TB: Talk about your relationship with Coach Dawkins and how he and the coaching staff have influenced your basketball development.
JO: Coach Dawkins is a great guy - we talk a lot every day at the beginning of the season, at the end of the season, and during the season. He has helped me out when I've struggled in different areas of my game, especially during the last season. I've also been in close-contact with Coach Davey, who has been a really hands-on worker with me during individual workouts, just helping me with things in my game I need to develop and it has been great. He has been very helpful.
TB: Last question: 2009-2010 Stanford Basketball - How would you describe our style of play and what do you like or dislike about it.
JO: I would describe it as "in-your-face", aggressive, up-and-down play. I like it because it gives everybody an opportunity to run the floor and a lot of different players to get touches and contribute in a variety of ways, so I'm very excited for the upcoming season.
TB: That's it Josh. Thanks so much. We are looking forward to seeing you in a couple of weeks.
JO: Alright, Kevo.
About the Author: Kevin Danna,
Stanford '09, started out as a student manager-in-training for the Men's
Basketball Team on October 14, 2005, and has lived and breathed Stanford
Basketball ever since. From doing laundry to filming practice to working summer
camps, he has been involved with many facets of the Men's Basketball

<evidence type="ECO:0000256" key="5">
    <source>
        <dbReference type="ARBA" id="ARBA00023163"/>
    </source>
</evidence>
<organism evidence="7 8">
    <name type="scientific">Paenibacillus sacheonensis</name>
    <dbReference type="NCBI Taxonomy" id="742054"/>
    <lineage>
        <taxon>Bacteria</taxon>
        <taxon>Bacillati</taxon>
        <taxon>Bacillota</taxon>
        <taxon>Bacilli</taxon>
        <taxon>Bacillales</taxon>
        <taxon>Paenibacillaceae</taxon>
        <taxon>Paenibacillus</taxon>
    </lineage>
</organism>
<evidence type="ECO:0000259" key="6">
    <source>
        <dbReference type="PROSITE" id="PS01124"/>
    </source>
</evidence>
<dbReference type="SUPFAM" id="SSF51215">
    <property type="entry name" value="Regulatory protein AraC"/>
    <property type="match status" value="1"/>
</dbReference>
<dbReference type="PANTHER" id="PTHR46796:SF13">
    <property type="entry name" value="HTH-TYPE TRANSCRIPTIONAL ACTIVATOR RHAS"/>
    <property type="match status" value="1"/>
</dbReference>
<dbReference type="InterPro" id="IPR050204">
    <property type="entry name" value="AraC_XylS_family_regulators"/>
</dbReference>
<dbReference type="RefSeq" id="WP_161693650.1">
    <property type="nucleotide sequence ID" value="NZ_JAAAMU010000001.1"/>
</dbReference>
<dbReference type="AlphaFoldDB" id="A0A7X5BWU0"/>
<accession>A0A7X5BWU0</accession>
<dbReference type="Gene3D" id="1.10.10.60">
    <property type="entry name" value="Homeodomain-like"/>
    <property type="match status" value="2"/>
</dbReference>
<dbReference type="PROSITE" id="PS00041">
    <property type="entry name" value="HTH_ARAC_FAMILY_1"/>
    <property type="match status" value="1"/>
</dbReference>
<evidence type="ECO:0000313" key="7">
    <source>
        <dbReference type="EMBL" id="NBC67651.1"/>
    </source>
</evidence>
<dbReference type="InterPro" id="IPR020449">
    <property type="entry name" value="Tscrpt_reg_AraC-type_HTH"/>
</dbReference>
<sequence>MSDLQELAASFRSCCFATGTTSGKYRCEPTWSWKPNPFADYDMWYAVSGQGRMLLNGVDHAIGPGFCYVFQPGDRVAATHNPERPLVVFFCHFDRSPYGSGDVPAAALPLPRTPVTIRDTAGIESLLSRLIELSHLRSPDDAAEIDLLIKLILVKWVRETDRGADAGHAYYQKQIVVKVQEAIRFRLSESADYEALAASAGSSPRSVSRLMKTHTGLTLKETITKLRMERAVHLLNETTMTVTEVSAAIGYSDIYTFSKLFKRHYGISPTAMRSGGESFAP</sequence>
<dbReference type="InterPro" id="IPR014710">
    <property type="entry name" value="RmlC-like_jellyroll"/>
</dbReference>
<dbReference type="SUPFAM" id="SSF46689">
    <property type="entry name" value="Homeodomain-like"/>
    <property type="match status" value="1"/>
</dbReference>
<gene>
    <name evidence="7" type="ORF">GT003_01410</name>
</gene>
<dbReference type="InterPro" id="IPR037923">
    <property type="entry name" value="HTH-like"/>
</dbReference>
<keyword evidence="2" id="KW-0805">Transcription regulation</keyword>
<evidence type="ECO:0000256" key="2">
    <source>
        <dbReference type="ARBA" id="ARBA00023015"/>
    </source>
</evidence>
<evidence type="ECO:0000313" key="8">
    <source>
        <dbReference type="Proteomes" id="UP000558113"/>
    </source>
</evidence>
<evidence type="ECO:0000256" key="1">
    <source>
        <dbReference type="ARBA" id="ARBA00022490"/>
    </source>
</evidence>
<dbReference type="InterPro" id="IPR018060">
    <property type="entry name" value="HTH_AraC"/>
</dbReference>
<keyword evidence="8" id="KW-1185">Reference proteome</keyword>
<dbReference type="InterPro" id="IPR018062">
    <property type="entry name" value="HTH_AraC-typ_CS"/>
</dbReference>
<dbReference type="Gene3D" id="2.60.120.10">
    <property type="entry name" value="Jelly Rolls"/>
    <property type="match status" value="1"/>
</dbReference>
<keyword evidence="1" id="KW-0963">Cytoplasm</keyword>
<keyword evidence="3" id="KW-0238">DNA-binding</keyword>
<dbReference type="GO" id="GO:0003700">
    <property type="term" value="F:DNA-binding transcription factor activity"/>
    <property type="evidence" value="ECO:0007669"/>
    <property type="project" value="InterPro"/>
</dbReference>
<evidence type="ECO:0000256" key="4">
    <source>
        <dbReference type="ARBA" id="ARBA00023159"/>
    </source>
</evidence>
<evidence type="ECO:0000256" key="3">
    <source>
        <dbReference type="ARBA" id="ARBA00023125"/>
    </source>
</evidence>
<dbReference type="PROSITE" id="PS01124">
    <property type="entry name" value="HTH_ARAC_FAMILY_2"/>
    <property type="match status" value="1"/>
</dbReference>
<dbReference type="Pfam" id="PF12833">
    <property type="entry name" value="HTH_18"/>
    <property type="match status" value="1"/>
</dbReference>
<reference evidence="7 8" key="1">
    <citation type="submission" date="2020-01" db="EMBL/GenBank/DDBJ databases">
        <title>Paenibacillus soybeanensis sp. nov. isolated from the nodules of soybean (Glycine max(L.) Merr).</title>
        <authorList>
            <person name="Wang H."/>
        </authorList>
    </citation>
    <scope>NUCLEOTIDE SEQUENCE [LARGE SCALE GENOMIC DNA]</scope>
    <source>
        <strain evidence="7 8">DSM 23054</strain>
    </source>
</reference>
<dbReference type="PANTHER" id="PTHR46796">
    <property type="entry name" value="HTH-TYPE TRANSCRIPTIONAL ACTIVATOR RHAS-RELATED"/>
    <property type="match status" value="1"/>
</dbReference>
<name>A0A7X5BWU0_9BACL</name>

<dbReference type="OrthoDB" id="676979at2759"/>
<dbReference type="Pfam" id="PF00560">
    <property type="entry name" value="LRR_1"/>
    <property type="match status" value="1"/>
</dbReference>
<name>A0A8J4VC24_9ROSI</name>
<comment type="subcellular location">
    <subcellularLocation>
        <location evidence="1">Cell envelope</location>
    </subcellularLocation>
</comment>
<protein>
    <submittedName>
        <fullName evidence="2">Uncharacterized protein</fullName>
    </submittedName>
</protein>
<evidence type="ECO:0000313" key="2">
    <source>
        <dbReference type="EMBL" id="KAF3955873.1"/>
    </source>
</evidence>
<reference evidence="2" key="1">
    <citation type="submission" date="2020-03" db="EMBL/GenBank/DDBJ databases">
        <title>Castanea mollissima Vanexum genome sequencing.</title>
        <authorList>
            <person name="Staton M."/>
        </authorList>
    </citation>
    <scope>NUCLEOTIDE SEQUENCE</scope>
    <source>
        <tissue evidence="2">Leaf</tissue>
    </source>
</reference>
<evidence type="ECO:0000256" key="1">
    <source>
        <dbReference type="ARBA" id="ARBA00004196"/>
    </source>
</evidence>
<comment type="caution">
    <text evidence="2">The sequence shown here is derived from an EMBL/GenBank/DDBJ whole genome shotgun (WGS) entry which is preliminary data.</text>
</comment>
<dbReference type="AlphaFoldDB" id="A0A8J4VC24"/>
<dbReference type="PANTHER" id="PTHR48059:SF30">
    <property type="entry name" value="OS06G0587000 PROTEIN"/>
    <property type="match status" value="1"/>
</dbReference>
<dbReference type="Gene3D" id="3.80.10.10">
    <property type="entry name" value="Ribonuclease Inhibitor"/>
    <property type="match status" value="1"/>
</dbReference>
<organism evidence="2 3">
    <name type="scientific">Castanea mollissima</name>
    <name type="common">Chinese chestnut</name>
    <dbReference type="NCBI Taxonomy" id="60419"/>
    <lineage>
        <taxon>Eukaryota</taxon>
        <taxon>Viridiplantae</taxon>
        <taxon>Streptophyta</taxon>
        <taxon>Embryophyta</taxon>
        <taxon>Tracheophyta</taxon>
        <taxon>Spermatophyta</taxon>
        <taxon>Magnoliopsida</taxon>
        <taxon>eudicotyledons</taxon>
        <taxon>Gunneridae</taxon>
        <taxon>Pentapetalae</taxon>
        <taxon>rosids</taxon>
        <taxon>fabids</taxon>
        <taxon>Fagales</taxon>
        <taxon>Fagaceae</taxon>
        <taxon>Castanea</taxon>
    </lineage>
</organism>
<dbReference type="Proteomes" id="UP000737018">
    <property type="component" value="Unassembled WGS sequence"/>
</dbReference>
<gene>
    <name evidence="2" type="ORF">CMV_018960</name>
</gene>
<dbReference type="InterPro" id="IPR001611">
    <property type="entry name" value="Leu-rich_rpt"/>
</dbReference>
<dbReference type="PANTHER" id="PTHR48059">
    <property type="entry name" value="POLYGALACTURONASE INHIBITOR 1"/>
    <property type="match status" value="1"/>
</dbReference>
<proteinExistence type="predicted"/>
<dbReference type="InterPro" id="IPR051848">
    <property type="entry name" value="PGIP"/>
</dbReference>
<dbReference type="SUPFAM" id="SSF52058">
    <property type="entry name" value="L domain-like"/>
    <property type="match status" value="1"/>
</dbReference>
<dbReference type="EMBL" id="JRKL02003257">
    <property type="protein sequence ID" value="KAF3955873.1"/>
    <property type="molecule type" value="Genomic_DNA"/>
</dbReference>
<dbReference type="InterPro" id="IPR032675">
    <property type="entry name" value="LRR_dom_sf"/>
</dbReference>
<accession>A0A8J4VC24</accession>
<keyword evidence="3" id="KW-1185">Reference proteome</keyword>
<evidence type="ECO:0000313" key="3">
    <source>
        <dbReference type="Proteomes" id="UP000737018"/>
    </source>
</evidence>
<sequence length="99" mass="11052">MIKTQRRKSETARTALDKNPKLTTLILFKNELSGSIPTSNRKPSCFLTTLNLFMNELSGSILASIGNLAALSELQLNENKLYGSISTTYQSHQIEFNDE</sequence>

program. Upon retirement from his
manager position on March 25, 2009 at the conclusion of the 2008-09 season,
Kevin took an undeservedly prolonged break from any kind of work and eventually
got his degree from The Farm in Spanish.
Shaking off the cobwebs of five months of laziness, Kevin has started
working as a play-by-play and color broadcaster for gostanford.com, calling home
contests (in English) for several Stanford sports. He also hosts a sports talk show on 90.1
FM KZSU from 9-10pm every Tuesday entitled "The Sports Zoo", as well as a music
show called "408's Finest" immediately following sports talk from
10pm-Midnight. An alumnus of San
Jose's Bellarmine Prep, Kevin proudly admits that he currently lives at home in
San Jose with his parents and cat.
About the Author: Kevin Danna, Stanford '09, started out as a student manager-in-training for the Men's Basketball Team on October 14, 2005, and has lived and breathed Stanford Basketball ever since. From doing laundry to filming practice to working summer camps, he has been involved with many facets of the Men's Basketball program. Upon retirement from his manager position on March 25, 2009 at the conclusion of the 2008-09 season, Kevin took an undeservedly prolonged break from any kind of work and eventually got his degree from The Farm in Spanish. Shaking off the cobwebs of five months of laziness, Kevin has started working as a play-by-play and color broadcaster for gostanford.com, calling home contests (in English) for several Stanford sports. He also hosts a sports talk show on 90.1 FM KZSU from 9-10pm every Tuesday entitled "The Sports Zoo", as well as a music show called "408's Finest" immediately following sports talk from 10pm-Midnight. An alumnus of San Jose's Bellarmine Prep, Kevin proudly admits that he currently lives at home in San Jose with his parents and cat.